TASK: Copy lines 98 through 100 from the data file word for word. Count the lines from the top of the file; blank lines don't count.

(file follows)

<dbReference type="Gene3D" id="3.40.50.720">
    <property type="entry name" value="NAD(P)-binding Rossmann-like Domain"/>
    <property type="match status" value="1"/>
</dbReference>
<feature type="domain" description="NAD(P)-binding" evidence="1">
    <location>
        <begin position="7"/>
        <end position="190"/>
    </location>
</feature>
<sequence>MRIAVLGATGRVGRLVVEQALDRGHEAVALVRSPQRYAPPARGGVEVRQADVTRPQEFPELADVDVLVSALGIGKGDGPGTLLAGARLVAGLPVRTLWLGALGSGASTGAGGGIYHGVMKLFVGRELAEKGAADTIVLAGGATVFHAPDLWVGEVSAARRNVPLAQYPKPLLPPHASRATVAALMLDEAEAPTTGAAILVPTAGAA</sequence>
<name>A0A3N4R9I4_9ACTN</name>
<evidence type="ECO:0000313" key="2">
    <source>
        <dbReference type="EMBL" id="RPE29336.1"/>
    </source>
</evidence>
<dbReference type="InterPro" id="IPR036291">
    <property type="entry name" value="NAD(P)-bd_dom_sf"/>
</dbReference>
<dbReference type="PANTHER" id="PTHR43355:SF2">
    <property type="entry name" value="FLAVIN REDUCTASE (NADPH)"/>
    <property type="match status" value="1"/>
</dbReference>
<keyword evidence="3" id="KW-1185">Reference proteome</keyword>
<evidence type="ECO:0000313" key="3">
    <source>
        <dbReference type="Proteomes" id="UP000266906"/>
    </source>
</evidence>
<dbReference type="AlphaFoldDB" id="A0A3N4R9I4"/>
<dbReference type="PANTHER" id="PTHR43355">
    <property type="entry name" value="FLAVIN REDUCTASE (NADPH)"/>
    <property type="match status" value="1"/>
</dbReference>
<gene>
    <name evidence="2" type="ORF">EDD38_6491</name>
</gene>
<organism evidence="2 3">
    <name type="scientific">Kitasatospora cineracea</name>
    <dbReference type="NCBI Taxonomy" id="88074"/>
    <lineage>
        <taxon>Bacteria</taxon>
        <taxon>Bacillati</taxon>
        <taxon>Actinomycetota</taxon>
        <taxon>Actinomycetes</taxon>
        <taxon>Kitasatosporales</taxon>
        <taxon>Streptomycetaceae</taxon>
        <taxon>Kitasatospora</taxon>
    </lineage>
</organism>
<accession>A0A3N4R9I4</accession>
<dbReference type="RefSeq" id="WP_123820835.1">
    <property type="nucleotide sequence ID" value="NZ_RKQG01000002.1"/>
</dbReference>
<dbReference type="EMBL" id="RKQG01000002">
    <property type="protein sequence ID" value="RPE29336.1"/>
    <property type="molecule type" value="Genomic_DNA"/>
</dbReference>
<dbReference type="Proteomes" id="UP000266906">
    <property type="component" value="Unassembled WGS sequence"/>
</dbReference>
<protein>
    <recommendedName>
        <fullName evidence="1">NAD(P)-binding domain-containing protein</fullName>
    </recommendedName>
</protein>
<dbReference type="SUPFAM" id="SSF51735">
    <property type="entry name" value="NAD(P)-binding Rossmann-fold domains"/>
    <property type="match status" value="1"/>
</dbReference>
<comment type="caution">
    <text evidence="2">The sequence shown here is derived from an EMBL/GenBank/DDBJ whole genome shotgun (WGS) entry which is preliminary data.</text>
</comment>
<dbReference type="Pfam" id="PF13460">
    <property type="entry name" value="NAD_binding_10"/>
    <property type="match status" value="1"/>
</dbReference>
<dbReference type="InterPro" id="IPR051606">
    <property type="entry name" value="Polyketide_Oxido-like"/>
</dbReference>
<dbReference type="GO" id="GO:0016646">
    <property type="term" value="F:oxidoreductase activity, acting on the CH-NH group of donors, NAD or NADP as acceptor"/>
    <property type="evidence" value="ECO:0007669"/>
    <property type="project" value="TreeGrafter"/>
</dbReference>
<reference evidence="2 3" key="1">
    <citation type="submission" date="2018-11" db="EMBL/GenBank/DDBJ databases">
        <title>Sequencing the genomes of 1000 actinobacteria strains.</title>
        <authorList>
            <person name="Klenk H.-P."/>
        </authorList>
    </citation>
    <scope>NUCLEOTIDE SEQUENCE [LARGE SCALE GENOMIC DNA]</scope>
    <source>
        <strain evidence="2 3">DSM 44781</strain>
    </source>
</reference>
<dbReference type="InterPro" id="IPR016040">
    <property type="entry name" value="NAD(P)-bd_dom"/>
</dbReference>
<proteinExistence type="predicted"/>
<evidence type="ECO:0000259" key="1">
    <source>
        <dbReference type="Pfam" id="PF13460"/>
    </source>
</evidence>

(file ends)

</reference>
<dbReference type="InterPro" id="IPR016040">
    <property type="entry name" value="NAD(P)-bd_dom"/>